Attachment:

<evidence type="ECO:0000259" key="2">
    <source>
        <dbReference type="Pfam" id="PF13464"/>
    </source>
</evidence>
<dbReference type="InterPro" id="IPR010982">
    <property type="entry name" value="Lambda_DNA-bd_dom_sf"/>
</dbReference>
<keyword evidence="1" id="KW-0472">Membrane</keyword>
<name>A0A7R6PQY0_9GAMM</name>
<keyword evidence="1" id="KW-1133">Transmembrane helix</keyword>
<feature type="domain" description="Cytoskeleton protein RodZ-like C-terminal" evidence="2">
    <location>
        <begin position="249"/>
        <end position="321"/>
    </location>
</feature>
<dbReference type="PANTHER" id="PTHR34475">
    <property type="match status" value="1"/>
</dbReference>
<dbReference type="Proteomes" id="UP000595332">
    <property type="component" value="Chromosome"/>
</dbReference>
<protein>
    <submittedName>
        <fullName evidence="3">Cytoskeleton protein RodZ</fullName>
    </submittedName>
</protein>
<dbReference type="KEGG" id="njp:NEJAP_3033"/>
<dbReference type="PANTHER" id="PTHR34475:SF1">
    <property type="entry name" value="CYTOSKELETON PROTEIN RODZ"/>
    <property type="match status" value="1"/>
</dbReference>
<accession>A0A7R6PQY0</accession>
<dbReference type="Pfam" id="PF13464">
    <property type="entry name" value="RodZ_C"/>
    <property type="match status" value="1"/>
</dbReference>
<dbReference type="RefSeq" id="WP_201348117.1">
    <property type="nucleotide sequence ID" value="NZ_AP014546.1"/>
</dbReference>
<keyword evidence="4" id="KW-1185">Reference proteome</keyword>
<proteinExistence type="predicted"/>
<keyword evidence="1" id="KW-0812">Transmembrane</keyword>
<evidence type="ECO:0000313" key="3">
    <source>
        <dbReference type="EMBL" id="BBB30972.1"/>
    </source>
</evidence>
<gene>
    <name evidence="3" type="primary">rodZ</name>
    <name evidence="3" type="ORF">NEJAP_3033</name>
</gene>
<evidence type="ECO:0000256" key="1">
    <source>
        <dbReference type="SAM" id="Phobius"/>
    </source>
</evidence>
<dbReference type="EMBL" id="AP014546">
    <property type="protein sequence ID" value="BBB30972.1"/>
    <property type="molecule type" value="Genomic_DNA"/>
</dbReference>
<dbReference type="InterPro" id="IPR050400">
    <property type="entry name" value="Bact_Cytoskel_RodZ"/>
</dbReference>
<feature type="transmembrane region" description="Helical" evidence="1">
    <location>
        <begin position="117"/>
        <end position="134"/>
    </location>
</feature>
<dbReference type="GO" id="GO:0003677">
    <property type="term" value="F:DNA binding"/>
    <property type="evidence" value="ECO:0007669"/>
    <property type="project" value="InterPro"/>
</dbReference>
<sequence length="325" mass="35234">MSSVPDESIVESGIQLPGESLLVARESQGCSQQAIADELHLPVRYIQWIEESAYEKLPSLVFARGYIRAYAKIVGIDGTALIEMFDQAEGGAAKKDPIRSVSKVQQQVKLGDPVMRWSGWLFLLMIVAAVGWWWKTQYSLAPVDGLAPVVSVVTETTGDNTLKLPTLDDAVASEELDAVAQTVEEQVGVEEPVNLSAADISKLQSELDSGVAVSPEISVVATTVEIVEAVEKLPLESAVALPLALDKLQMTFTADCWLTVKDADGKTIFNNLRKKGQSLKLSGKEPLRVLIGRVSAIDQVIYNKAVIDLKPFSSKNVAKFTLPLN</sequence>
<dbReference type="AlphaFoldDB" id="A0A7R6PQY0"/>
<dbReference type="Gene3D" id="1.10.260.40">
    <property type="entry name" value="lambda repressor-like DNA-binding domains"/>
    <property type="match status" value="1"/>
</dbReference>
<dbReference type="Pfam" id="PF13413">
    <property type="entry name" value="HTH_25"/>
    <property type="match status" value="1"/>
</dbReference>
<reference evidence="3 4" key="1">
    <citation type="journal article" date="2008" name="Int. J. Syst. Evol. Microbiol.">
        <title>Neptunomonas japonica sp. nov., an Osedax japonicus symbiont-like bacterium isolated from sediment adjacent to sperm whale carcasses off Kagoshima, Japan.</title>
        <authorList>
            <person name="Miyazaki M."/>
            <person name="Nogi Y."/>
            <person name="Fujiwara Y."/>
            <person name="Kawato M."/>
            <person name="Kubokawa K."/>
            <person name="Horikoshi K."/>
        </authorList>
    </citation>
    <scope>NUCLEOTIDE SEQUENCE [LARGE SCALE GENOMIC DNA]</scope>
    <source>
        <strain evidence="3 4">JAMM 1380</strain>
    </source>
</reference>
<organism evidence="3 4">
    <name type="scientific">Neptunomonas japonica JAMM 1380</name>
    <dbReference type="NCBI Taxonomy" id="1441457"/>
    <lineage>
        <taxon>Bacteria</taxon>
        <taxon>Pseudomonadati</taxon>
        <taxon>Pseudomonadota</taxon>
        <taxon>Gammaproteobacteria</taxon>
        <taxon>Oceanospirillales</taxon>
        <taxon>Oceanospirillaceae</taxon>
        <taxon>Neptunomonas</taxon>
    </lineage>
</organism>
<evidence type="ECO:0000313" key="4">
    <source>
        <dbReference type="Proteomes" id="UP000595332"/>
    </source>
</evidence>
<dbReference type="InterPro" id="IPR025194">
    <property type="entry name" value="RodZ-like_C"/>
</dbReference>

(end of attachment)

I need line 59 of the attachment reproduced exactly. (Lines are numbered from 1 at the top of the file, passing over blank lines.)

<dbReference type="EMBL" id="AP014546">